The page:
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Níðhöggr gnaws the roots of Yggdrasill in this illustration from a 17th century Icelandic manuscript.

In Norse mythology, Níðhöggr is a Norse dragon who eats the roots of the World Tree, Yggdrasill; threatening to destroy it. The serpent is always bickering with the eagle that houses in the top of the tree.


In the standardized Old Norse orthography the name is spelled Níðhǫggr or Niðhǫggr but the letter 'ǫ' is frequently replaced with the Modern Icelandic 'ö' for reasons of familiarity or technical expediency.

The name can be represented in English texts as Nidhogg, Nidhoggr, Nithhogg, Nidhögg, Nidhöggr, Nithhöggr, Nídhöggr, Nithhoggr, Nidhhogg, Níðhögg, Niðhoggr, Níðhoggr, Nídhögg, Hidhaegg, or Nidhhoggr. The Modern Icelandic forms Níðhöggur and Niðhöggur are also sometimes seen and sometimes Anglicized as Nidhoggur. The Danish form Nidhug or "Nidhøg" can also be encountered.

While the suffix of the name, -höggr, clearly means "striker" the prefix is not as clear. In particular the length of the first vowel is not determined in the original sources. Some scholars prefer the reading Niðhöggr (Striker in the Dark).


Living by the root of Yggdrasill, , Nidhogg feeds on the bodies of the dead at Hvergelmirin, a spring which is the source of the rivers of the world, located in the region of Niflheim or Hela.

When not feeding upon the dead Nidhogg gnaws at the root of Yggdrasill and sends taunting messages to the eagle perched in its high branches via the squirrel Ratatosk. Ratatosk in turn brings the eagles taunts back to Nidhogg.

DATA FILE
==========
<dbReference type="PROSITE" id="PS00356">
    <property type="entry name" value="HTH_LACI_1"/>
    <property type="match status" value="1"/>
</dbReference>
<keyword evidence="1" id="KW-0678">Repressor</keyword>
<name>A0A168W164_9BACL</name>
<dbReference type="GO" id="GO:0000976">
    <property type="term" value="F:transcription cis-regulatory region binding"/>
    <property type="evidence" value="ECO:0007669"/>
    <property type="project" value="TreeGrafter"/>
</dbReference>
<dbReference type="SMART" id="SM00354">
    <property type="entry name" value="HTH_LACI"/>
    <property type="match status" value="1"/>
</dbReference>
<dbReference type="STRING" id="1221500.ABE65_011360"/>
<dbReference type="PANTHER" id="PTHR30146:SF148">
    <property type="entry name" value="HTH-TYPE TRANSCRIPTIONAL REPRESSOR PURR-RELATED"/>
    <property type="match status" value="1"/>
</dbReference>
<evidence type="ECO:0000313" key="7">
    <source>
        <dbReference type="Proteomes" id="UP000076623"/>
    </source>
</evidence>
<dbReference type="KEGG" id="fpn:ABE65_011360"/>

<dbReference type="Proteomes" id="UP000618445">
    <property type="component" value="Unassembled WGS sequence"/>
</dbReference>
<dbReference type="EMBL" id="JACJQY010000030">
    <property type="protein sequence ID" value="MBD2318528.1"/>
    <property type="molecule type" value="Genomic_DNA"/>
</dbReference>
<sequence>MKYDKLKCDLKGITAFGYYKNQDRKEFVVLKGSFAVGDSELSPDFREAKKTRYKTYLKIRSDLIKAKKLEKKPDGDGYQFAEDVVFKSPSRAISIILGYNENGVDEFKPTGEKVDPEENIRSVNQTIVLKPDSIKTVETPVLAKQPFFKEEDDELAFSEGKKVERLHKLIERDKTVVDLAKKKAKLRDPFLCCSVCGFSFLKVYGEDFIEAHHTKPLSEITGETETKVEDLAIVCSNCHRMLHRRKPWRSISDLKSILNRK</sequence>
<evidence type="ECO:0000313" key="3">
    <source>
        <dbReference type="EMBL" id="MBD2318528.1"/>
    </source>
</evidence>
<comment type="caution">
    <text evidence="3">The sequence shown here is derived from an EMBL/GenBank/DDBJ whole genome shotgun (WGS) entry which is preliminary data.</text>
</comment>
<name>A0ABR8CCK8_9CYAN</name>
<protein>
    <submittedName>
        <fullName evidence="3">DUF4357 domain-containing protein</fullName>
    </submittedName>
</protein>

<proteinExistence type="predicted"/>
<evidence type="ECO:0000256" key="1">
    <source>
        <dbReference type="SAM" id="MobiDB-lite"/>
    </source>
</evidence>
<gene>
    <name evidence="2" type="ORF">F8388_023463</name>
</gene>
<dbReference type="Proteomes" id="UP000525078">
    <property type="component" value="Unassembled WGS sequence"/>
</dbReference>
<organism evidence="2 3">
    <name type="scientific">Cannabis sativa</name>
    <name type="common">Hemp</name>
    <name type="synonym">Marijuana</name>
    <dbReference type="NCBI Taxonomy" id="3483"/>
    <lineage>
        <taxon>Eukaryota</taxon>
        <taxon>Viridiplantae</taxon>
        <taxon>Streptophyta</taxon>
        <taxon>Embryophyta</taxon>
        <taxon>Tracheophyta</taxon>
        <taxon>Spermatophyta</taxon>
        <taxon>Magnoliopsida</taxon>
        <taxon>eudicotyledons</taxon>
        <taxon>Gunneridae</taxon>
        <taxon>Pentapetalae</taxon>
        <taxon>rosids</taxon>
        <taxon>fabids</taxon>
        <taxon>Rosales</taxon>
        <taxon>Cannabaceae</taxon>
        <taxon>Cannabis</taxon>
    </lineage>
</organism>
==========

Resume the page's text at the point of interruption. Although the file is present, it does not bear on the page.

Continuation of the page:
In the act of gnawing the root, Nidhogg joins the four stags Dainn, Dvalinn, Duneyr and Durathor who graze the leaves and bark of Yggdrasill higher up.

Nidhogg rises at Ragnarok, bringing up the corpses of the dead to join battle. The dragon however survives to continue its existence in the new order that follows. Sources have suggested that Nidhogg's continued presence in the new world is to provide an evil balance to the new good.

Other Serpents of the Ash Tree include:

  • Svafnir
  • Ofnir
  • Moin
  • Goin
  • Grabak
  • Grafvitar
  • Grafvolud


Prose Edda

According to the Gylfaginning part of Snorri Sturluson's Prose Edda, Níðhöggr is a being which gnaws one of the three roots of Yggdrasill. This root is placed over Niflheimr and Níðhöggr gnaws it from beneath. The same source also says that "[t]he squirrel called Ratatöskr runs up and down the length of the Ash, bearing envious words between the eagle and Nídhöggr" (Gylfaginning XVI, Brodeur's translation.).

In the Skáldskaparmál section of the Prose Edda Snorri specifies Níðhöggr as a serpent in a list of names of such creatures:

"These are names for serpents: dragon, Fafnir, Iormungand, adder, Nidhogg, snake, viper, Goin, Moin, Grafvitnir, Grabak, Ofnir, Svafnir, masked one." (Faulkes translation, p.137)

Snorri's knowledge of Níðhöggr seems to come from two of the Eddic poems: Grímnismál and Völuspá.

Later in Skáldskaparmál Snorri includes Níðhöggr in a list of various terms and names for swords.

Poetic Edda

The poem Grímnismál identifies a number of beings which live in Yggdrasill. The tree suffers great hardship from all the creatures which live on it. The poem identifies Níðhöggr as tearing at the tree from beneath and also mentions Ratatoskr as carrying messages between Níðhöggr and the eagle who lives at the top of the tree. Snorri Sturluson often quotes Grímnismál and clearly used it as his source for this information.